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In The Last Hurrah, Graham Viney has written a fascinating account of a pivotal moment in South African history. In vivid prose he describes the background to the Royal Tour and its progress across the country in the specially commissioned white train. More than this, Viney provides interesting analysis of the politics of the time and the society, fractious as ever, which welcomed King George VI and Queen Elizabeth and their two daughters, Princesses Elizabeth and Margaret.
The tour was a show of Empire solidarity and a recognition of South Africa’s role and contribution to the Allied cause during World War II, and more specifically of Prime Minister Jan Smuts. Despite controversy, wherever the tour took the Royal Family, South Africans of all races turned out in their thousands to cheer and welcome them. But one year later, in 1948, Smuts’ government was defeated in a general election and the Nationalists under D.F. Malan came to power setting South Africa inexorably on the path to Republic. The tour had truly been British South Africa’s last hurrah.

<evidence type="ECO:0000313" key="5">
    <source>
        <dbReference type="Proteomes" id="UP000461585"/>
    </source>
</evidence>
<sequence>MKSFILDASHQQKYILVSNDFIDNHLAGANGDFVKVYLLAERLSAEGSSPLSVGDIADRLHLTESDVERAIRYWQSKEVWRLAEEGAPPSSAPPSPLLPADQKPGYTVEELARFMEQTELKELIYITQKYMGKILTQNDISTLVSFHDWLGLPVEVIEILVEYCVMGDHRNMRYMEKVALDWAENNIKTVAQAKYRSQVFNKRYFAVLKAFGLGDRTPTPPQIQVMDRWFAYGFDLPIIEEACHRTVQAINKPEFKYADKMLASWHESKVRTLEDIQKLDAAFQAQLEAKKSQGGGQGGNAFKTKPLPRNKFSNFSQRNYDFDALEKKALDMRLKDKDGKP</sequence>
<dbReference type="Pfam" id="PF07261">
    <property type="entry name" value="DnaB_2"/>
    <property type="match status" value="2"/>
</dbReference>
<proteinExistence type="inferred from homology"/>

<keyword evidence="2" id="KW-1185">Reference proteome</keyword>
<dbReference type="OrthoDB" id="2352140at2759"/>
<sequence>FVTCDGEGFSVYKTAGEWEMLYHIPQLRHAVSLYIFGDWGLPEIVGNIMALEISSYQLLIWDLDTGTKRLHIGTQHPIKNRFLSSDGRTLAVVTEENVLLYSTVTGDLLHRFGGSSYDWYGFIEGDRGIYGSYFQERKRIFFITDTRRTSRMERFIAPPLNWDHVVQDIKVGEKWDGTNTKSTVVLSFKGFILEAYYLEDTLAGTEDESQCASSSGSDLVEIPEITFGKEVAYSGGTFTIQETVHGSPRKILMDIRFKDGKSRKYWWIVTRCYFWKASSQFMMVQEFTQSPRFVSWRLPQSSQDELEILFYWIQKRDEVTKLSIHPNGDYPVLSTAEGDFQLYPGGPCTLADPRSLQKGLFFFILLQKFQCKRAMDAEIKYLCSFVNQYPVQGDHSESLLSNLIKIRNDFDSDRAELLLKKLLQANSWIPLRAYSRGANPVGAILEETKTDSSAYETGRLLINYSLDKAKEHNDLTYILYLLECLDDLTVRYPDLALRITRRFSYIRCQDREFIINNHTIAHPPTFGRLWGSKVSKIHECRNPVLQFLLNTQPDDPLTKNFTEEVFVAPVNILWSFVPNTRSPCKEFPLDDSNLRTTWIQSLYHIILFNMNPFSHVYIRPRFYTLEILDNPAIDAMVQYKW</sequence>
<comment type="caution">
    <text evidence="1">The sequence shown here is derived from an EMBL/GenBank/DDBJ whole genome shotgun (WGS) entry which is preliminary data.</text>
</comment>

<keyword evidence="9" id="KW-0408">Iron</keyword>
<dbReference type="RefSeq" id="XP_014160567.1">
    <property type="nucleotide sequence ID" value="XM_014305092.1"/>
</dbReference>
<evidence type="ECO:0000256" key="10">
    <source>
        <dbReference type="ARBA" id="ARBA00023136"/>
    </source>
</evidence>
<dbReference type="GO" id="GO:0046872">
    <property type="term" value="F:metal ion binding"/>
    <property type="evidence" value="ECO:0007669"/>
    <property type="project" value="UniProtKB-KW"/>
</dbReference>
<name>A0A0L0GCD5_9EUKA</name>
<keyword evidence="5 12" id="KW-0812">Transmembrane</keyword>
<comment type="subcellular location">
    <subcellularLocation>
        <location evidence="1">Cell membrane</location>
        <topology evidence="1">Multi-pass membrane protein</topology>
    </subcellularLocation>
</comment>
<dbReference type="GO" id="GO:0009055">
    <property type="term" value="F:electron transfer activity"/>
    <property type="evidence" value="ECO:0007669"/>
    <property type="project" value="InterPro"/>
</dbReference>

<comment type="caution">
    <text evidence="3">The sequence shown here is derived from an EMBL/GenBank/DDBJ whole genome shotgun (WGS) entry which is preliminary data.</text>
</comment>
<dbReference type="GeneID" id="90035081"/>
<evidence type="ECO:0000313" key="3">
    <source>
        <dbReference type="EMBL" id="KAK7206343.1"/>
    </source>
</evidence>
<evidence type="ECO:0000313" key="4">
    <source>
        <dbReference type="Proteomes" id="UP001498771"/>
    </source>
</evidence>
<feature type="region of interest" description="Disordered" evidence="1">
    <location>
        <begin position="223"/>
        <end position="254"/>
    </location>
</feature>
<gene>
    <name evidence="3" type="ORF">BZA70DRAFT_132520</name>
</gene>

The Last Hurrah draws on sources from far and wide, including the Royal Archive at Windsor, and a selection of never-before published photographs of the royal family on tour.